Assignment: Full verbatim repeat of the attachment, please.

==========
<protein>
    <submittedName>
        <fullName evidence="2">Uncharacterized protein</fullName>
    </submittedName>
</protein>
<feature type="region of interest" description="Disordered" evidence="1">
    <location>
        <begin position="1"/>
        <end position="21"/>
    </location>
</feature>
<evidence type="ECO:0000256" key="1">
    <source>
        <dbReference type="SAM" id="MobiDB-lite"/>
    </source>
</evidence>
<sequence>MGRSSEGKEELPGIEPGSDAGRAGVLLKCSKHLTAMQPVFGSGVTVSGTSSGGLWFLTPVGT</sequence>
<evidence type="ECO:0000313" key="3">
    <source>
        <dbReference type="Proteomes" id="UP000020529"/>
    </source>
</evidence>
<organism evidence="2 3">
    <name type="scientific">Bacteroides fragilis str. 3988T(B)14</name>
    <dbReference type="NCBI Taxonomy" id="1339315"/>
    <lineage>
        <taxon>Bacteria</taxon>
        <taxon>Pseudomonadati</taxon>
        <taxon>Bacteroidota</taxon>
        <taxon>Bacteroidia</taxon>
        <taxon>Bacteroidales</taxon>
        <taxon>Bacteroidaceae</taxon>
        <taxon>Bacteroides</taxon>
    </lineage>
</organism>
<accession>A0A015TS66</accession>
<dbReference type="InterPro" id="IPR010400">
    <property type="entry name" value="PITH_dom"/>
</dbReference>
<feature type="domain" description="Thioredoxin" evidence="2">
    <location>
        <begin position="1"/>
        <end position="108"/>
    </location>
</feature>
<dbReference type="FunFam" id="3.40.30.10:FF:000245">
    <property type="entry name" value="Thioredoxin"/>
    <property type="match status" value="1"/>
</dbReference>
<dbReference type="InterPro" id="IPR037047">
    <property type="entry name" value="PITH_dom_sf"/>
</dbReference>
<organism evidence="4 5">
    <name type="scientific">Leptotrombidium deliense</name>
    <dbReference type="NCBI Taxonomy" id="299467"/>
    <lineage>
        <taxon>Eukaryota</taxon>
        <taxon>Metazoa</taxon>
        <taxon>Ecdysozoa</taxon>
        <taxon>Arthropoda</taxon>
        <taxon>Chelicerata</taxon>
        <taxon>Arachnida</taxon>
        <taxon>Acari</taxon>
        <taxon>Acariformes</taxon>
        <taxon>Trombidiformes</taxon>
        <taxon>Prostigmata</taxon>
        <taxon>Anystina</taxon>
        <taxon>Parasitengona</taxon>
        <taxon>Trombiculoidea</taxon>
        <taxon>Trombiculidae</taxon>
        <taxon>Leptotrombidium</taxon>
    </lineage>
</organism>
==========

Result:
<protein>
    <submittedName>
        <fullName evidence="2">Uncharacterized protein</fullName>
    </submittedName>
</protein>
<feature type="region of interest" description="Disordered" evidence="1">
    <location>
        <begin position="1"/>
        <end position="21"/>
    </location>
</feature>
<evidence type="ECO:0000256" key="1">
    <source>
        <dbReference type="SAM" id="MobiDB-lite"/>
    </source>
</evidence>
<sequence>MGRSSEGKEELPGIEPGSDAGRAGVLLKCSKHLTAMQPVFGSGVTVSGTSSGGLWFLTPVGT</sequence>
<evidence type="ECO:0000313" key="3">
    <source>
        <dbReference type="Proteomes" id="UP000020529"/>
    </source>
</evidence>
<organism evidence="2 3">
    <name type="scientific">Bacteroides fragilis str. 3988T(B)14</name>
    <dbReference type="NCBI Taxonomy" id="1339315"/>
    <lineage>
        <taxon>Bacteria</taxon>
        <taxon>Pseudomonadati</taxon>
        <taxon>Bacteroidota</taxon>
        <taxon>Bacteroidia</taxon>
        <taxon>Bacteroidales</taxon>
        <taxon>Bacteroidaceae</taxon>
        <taxon>Bacteroides</taxon>
    </lineage>
</organism>
<accession>A0A015TS66</accession>
<dbReference type="InterPro" id="IPR010400">
    <property type="entry name" value="PITH_dom"/>
</dbReference>
<feature type="domain" description="Thioredoxin" evidence="2">
    <location>
        <begin position="1"/>
        <end position="108"/>
    </location>
</feature>
<dbReference type="FunFam" id="3.40.30.10:FF:000245">
    <property type="entry name" value="Thioredoxin"/>
    <property type="match status" value="1"/>
</dbReference>
<dbReference type="InterPro" id="IPR037047">
    <property type="entry name" value="PITH_dom_sf"/>
</dbReference>
<organism evidence="4 5">
    <name type="scientific">Leptotrombidium deliense</name>
    <dbReference type="NCBI Taxonomy" id="299467"/>
    <lineage>
        <taxon>Eukaryota</taxon>
        <taxon>Metazoa</taxon>
        <taxon>Ecdysozoa</taxon>
        <taxon>Arthropoda</taxon>
        <taxon>Chelicerata</taxon>
        <taxon>Arachnida</taxon>
        <taxon>Acari</taxon>
        <taxon>Acariformes</taxon>
        <taxon>Trombidiformes</taxon>
        <taxon>Prostigmata</taxon>
        <taxon>Anystina</taxon>
        <taxon>Parasitengona</taxon>
        <taxon>Trombiculoidea</taxon>
        <taxon>Trombiculidae</taxon>
        <taxon>Leptotrombidium</taxon>
    </lineage>
</organism>